In most cases, they were conquered and ‘domesticated’ by those groups who did pursue narrow goals.

With this knowledge, does it seem likely that any modern nation will choose to stop or slow the development of nuclear or AI technologies?

It makes absolute sense for the entire world to agree to abolish nucleur weapons.

But we can’t agree.

Because one nation feels that if they stop, they will relinquish their power to another who won’t. And if history has anything to teach us, it’s that failing to adopt new technology which enables narrow goal achievement does not end well.

This kind of thing has been referred to as a ‘multi-polar trap’ or ‘tragedy of the commons’. Individual entities act in their own self interest against the common good of the collective and ruin things for everyone.

The modern human species has evolved into a globally interconnected super species lacking the ability to cooperate collectively. We’ve created an invisible Superorganism which extracts relentlessly in the pursuit of narrow goals.

We live in a fabricated and fragmented reality, straying further from base reality and the natural world each day.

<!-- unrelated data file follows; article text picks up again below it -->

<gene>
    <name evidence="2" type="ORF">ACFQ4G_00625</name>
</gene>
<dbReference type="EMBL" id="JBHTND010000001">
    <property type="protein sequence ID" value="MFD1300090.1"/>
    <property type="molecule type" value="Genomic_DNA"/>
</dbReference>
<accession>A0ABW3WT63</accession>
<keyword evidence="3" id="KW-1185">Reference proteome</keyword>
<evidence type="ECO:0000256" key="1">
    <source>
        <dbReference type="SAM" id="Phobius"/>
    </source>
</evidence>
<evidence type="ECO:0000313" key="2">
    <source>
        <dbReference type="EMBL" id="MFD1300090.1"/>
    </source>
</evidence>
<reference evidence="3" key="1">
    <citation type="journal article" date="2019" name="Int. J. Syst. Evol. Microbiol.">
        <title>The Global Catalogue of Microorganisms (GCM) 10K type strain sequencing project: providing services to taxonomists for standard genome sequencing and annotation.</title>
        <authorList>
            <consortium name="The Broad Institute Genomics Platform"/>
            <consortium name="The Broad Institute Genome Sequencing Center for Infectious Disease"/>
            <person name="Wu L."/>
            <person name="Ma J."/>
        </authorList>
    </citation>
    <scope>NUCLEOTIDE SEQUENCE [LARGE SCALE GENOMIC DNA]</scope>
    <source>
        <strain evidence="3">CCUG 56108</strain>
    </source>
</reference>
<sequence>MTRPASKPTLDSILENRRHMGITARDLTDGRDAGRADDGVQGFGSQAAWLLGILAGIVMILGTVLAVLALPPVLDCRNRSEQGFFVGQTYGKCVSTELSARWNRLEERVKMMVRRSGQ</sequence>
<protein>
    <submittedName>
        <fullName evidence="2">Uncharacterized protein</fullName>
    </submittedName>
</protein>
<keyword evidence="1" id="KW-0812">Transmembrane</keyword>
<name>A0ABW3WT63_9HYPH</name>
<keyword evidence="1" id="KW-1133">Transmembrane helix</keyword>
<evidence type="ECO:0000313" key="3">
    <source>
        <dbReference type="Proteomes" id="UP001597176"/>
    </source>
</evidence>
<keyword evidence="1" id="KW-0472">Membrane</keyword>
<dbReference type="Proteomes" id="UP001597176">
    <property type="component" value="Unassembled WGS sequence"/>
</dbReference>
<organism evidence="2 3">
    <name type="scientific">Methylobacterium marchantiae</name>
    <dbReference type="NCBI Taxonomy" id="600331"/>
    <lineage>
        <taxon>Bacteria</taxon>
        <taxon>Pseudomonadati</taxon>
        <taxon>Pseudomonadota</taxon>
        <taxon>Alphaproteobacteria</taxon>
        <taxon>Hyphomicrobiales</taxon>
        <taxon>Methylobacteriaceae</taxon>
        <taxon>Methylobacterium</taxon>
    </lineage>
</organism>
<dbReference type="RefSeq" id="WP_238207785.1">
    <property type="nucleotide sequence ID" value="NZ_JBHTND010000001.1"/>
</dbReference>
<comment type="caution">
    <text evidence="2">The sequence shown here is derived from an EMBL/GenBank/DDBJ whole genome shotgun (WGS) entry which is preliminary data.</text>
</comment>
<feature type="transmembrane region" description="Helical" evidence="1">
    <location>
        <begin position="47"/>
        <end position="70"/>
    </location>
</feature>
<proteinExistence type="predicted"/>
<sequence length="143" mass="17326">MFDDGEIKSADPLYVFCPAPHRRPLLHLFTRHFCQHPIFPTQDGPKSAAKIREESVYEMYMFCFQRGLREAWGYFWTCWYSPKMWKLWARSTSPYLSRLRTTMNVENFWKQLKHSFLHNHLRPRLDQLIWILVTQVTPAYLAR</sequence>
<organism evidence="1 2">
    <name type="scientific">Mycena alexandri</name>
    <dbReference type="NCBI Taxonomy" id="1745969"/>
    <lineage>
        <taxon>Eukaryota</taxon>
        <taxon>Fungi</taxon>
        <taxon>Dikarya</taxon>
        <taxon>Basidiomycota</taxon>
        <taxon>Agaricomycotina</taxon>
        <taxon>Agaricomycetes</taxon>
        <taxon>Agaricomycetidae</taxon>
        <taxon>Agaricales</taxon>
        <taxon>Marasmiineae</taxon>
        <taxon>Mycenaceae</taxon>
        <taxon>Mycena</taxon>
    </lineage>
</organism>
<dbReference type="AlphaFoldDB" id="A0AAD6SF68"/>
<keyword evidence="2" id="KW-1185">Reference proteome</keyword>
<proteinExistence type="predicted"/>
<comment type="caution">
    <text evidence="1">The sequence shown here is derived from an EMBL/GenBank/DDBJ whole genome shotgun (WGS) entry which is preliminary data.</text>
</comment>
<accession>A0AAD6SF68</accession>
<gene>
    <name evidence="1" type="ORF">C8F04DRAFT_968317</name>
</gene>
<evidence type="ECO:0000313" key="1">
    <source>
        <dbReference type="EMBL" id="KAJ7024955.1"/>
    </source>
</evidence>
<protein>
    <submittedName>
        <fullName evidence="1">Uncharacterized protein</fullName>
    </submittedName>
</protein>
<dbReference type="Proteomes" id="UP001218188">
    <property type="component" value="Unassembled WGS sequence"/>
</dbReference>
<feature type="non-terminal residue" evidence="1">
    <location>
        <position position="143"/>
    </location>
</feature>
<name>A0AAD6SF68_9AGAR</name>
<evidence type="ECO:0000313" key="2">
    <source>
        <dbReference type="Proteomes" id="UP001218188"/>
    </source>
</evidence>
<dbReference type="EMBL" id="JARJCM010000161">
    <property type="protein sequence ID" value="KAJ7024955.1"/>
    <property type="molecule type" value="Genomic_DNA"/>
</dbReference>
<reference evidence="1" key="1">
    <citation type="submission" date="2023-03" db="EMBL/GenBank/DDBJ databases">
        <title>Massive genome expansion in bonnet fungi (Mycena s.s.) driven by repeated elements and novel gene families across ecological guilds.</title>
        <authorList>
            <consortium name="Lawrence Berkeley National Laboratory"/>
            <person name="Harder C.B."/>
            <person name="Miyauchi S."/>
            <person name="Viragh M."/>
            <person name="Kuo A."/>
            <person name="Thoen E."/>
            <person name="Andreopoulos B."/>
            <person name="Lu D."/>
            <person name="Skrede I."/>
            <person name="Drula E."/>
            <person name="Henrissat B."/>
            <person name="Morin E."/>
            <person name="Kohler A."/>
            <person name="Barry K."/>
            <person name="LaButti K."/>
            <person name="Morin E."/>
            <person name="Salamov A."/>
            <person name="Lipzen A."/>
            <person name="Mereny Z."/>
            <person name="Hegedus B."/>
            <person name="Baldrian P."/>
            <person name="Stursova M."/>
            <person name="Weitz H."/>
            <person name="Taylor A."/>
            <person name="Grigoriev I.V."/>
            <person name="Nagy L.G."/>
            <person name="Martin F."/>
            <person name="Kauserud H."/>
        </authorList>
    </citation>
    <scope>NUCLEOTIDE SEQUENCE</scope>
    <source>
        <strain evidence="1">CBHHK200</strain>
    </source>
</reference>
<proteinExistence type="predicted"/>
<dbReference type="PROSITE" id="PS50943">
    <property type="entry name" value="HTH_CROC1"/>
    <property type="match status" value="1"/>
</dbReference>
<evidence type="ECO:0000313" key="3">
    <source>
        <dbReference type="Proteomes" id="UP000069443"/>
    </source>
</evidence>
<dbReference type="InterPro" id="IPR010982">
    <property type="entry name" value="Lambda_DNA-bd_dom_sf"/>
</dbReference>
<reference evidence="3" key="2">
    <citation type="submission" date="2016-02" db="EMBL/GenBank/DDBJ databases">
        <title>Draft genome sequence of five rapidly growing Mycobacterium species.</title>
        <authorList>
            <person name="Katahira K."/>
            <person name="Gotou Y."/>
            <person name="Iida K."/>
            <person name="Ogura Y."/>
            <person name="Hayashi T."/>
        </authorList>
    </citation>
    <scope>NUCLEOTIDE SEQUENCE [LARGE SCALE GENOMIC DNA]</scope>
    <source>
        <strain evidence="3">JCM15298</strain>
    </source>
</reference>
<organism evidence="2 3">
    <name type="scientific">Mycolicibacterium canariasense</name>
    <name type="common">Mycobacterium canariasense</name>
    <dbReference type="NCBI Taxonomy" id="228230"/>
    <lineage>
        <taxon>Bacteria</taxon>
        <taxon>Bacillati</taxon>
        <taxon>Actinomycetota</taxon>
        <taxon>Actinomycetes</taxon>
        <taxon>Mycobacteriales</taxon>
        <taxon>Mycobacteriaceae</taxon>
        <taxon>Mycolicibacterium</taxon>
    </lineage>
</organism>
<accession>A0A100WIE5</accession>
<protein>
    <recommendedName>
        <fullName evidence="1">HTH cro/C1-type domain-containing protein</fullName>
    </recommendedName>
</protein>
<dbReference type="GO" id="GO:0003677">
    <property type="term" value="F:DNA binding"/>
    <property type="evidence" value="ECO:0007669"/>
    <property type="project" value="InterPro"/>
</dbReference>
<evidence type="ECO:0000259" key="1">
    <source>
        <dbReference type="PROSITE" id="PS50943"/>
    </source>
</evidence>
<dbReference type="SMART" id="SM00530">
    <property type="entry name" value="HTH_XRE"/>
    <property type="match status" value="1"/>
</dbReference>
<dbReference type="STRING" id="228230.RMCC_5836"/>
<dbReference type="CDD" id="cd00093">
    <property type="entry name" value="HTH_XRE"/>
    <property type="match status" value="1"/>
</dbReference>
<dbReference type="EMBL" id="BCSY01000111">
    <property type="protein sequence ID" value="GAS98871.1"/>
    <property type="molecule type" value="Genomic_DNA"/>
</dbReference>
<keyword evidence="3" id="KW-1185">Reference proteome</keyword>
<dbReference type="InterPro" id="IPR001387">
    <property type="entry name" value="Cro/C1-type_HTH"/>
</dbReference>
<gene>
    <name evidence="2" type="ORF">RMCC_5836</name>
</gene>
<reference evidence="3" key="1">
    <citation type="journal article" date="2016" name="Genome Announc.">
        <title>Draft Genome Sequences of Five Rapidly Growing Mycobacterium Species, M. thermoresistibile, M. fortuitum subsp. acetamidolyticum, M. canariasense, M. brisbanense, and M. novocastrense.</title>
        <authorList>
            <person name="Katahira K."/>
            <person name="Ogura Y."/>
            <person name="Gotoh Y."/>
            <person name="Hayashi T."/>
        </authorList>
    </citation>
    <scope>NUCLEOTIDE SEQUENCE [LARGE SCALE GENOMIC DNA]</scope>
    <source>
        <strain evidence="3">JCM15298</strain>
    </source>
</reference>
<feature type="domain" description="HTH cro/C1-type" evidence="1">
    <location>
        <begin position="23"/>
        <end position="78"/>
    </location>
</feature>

The Meta Crisis

The result of relentlessly pursuing narrow goals is the ‘Meta Crisis’ we now face.

The Meta Crisis is the totality of risks that we face as a species and planet. It refers to the interconnected and complex problems that are systemic in nature and can no longer be solved by themselves.

Climate change, biodiversity loss, nuclear war, economic collapse, mental health.

These things all in isolation present existential risk. But the more concerning realisation is that fixing one of them without deep consideration could likely lead to the increase of others, and ultimately destruction of the human species.

We can create more efficient systems of food production to increase access to cheap food for a wider population, but as a result destroy the soil and biodiversity of regions.

How does AI fit into the picture?

Not all that long ago, the idea of a computer beating a human at chess was ludicrous.

Then, IBM’s Deep Blue defeated world Chess Champion Garry Kasparov. Deep Blue used machine learning to analyze millions of past games and improve its strategy.

Today, Googles AlphaZero is the most advanced chess player on the planet. It taught itself chess by playing millions of games against itself.

After just four hours of self-play, it surpassed all traditional chess engines. In just four hours it became so much more advanced than humans, that it’s impossible to calculate.